People across Liverpool have been praised for “standing shoulder to shoulder” in the wake of the Remembrance Sunday attack, as the public were reminded they are the “eyes and ears” for police in the fight against terror.
One week on from the explosion outside the city’s women’s hospital, officials spoke of their gratitude for the “patience and understanding” of locals as investigations continue.
The bomb used in the incident was a homemade explosive with ball bearings attached to it and police said it could have caused “significant injury or death”.
Officers are “working round the clock” on their investigation and police said there is more to be done in the bid to “defeat terrorism”, as they vowed to make efforts to ensure the safety of the city as the festive season approaches.
The letter, published on Sunday, is on behalf of Merseyside Police Chief Constable Serena Kennedy, Mayor Joanne Anderson, Merseyside Police and Crime Commissioner Emily Spurrell and Combined Authority Metro Mayor Steve Rotheram.
Praising people for coming together “in the face of adversity”, it stated: “The ultimate goal of terrorism is to create discord, distrust and fear in our communities, and whilst we know some people may be anxious and concerned we have seen people across Liverpool standing shoulder to shoulder.
“And that’s because Liverpool, which has a proud heritage as a multi-cultural city, and the wider Merseyside region always pull together at times like this and the pride of all our communities is there for all to see.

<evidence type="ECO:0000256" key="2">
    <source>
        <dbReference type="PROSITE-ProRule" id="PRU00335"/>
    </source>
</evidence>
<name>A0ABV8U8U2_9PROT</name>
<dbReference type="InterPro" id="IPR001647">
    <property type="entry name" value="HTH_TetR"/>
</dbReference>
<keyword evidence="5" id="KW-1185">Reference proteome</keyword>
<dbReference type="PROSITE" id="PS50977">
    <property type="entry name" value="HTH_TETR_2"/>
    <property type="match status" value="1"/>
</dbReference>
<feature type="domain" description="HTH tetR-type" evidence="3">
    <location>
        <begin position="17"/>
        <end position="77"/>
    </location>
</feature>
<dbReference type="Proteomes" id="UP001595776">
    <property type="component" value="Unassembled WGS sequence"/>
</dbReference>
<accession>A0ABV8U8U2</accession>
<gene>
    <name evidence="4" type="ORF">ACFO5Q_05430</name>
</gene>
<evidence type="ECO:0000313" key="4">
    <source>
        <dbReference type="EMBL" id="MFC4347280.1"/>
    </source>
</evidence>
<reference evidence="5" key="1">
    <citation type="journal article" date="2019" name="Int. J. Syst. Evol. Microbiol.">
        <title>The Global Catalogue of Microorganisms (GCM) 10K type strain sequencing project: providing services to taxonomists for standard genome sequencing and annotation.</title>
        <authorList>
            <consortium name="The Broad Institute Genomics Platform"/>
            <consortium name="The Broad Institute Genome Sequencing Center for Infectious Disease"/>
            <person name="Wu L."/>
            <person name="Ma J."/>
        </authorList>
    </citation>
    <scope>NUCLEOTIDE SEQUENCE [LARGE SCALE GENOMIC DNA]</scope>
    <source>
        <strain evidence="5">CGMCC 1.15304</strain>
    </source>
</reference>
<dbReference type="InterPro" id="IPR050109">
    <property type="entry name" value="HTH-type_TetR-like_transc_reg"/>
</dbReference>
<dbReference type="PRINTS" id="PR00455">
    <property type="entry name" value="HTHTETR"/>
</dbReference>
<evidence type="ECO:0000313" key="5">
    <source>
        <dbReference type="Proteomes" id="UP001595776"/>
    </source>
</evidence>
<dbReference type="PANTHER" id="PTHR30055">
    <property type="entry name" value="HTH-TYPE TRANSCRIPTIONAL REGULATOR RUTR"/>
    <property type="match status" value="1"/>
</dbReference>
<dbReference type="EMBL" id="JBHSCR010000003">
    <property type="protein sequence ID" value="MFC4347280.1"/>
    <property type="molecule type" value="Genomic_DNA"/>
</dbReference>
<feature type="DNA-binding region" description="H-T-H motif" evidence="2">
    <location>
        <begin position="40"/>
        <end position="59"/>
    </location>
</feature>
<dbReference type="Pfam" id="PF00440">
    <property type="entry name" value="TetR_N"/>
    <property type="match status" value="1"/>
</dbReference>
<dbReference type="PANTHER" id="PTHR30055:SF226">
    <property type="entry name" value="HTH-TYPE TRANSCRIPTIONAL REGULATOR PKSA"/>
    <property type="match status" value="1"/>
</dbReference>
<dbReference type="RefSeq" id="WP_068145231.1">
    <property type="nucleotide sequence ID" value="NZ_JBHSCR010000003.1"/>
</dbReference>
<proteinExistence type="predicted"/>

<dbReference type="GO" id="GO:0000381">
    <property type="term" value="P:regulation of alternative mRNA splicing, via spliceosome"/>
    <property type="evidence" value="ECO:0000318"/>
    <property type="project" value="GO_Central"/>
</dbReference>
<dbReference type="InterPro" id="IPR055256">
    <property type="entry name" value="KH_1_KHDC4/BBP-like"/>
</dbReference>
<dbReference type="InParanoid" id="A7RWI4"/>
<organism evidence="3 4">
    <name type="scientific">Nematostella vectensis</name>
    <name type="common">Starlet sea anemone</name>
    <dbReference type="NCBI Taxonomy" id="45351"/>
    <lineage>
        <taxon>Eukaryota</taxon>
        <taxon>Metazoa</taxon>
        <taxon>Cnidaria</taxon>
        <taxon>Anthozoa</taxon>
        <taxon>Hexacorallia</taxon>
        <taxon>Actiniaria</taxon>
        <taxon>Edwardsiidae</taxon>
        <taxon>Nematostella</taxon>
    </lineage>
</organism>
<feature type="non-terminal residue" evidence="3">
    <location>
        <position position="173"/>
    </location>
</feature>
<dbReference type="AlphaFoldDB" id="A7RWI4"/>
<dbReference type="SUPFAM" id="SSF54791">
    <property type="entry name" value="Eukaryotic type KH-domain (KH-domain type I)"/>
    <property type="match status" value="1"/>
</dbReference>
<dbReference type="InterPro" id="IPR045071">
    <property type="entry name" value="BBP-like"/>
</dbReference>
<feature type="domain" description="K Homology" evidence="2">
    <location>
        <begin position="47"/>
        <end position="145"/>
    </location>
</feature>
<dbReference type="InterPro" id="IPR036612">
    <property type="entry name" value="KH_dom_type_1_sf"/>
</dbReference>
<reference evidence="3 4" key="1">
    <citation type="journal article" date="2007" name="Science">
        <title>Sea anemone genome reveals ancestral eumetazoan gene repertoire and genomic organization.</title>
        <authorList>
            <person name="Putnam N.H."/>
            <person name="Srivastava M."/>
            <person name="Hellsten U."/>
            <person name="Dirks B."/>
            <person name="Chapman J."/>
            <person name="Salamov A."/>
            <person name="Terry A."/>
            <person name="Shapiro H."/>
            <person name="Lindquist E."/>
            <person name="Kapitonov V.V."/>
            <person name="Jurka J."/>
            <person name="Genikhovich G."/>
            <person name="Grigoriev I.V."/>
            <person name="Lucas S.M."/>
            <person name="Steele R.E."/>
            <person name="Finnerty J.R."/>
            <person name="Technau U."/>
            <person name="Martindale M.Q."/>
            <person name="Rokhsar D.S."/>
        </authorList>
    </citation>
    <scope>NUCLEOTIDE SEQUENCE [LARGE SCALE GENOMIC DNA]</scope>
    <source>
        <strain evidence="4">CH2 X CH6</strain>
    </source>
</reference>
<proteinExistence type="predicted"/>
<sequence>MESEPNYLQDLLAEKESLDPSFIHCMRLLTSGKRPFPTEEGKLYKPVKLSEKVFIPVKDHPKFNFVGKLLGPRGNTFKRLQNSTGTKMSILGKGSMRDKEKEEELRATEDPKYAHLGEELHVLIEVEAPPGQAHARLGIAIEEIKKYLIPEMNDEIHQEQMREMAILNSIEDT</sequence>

“This is an area defined by its friendliness, kindness and spirit of togetherness and we are immensely grateful for the patience and understanding shown by residents (whilst police investigations continue) but not at all surprised.”
They praised the “phenomenal work” of management and staff at the hospital, where more than 150 babies have been delivered since last Sunday and specialist care given to more than 60 newborns on the neo-natal unit.
They also thanked locals for bringing hot drinks to officers stationed outside the hospital, and for messages of support and gifts for staff.
“The police depend on information from the public, who at times like this are their eyes and ears, to keep us all safe.
“There’s more work still to be done, and already the five local authorities and Merseyside Police are working together to bolster existing plans to support businesses and visitors to the area in the run up to Christmas.”
They pledged to “make sure that people feel confident to come out and enjoy the city knowing that they will be safe”.
The letter added: “We pull together in the face of hardship and tragedy. We support each other at times of difficulty. We stand together as one.
“We have seen it before, and we have seen it again this week.
“In the words of Liverpool Women’s Hospital: continue to ‘Be Kind’, but also ‘Be Vigilant’ and ‘Be Safe’.”
While an Islamist plot is one line of inquiry, the PA news agency understands investigators are still keeping an open mind and the motivation is yet to be established.
Police and security services are still thought to be working on the current understanding that the hospital was the intended target.
Al Swealmeen, an asylum seeker who had converted to Christianity, reportedly arrived in the UK from the Middle East in 2014 and had an application for asylum rejected the following year, but had a fresh appeal ongoing at the time of his death.